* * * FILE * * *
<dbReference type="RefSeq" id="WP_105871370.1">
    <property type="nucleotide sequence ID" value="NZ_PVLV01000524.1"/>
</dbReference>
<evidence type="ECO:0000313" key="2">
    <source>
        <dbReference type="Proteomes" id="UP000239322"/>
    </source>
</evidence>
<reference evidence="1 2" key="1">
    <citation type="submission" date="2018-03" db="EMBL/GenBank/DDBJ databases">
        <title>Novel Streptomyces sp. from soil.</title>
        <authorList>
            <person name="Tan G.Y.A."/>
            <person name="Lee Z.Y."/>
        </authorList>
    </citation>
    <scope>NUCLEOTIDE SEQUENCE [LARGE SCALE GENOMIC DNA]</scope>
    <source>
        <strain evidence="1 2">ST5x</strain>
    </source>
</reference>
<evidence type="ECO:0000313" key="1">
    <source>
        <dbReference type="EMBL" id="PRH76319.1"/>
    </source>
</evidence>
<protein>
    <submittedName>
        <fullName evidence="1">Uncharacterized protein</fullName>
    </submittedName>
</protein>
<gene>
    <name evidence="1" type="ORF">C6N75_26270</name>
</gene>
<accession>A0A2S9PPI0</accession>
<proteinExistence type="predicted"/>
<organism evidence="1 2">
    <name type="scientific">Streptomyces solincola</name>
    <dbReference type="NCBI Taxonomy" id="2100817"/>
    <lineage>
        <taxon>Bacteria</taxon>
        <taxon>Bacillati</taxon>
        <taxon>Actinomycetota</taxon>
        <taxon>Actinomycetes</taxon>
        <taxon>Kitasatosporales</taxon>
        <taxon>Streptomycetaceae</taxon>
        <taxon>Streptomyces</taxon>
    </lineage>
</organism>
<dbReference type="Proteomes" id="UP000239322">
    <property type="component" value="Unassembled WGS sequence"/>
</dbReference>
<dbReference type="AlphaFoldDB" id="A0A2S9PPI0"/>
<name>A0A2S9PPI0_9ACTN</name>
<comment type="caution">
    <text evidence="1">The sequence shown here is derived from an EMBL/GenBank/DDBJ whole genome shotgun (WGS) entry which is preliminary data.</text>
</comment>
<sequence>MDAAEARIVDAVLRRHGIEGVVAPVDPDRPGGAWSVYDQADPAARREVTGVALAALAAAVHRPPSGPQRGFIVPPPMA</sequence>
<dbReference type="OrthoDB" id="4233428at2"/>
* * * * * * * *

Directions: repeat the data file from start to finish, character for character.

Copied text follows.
<dbReference type="RefSeq" id="WP_105871370.1">
    <property type="nucleotide sequence ID" value="NZ_PVLV01000524.1"/>
</dbReference>
<evidence type="ECO:0000313" key="2">
    <source>
        <dbReference type="Proteomes" id="UP000239322"/>
    </source>
</evidence>
<reference evidence="1 2" key="1">
    <citation type="submission" date="2018-03" db="EMBL/GenBank/DDBJ databases">
        <title>Novel Streptomyces sp. from soil.</title>
        <authorList>
            <person name="Tan G.Y.A."/>
            <person name="Lee Z.Y."/>
        </authorList>
    </citation>
    <scope>NUCLEOTIDE SEQUENCE [LARGE SCALE GENOMIC DNA]</scope>
    <source>
        <strain evidence="1 2">ST5x</strain>
    </source>
</reference>
<evidence type="ECO:0000313" key="1">
    <source>
        <dbReference type="EMBL" id="PRH76319.1"/>
    </source>
</evidence>
<protein>
    <submittedName>
        <fullName evidence="1">Uncharacterized protein</fullName>
    </submittedName>
</protein>
<gene>
    <name evidence="1" type="ORF">C6N75_26270</name>
</gene>
<accession>A0A2S9PPI0</accession>
<proteinExistence type="predicted"/>
<organism evidence="1 2">
    <name type="scientific">Streptomyces solincola</name>
    <dbReference type="NCBI Taxonomy" id="2100817"/>
    <lineage>
        <taxon>Bacteria</taxon>
        <taxon>Bacillati</taxon>
        <taxon>Actinomycetota</taxon>
        <taxon>Actinomycetes</taxon>
        <taxon>Kitasatosporales</taxon>
        <taxon>Streptomycetaceae</taxon>
        <taxon>Streptomyces</taxon>
    </lineage>
</organism>
<dbReference type="Proteomes" id="UP000239322">
    <property type="component" value="Unassembled WGS sequence"/>
</dbReference>
<dbReference type="AlphaFoldDB" id="A0A2S9PPI0"/>
<name>A0A2S9PPI0_9ACTN</name>
<comment type="caution">
    <text evidence="1">The sequence shown here is derived from an EMBL/GenBank/DDBJ whole genome shotgun (WGS) entry which is preliminary data.</text>
</comment>
<sequence>MDAAEARIVDAVLRRHGIEGVVAPVDPDRPGGAWSVYDQADPAARREVTGVALAALAAAVHRPPSGPQRGFIVPPPMA</sequence>
<dbReference type="OrthoDB" id="4233428at2"/>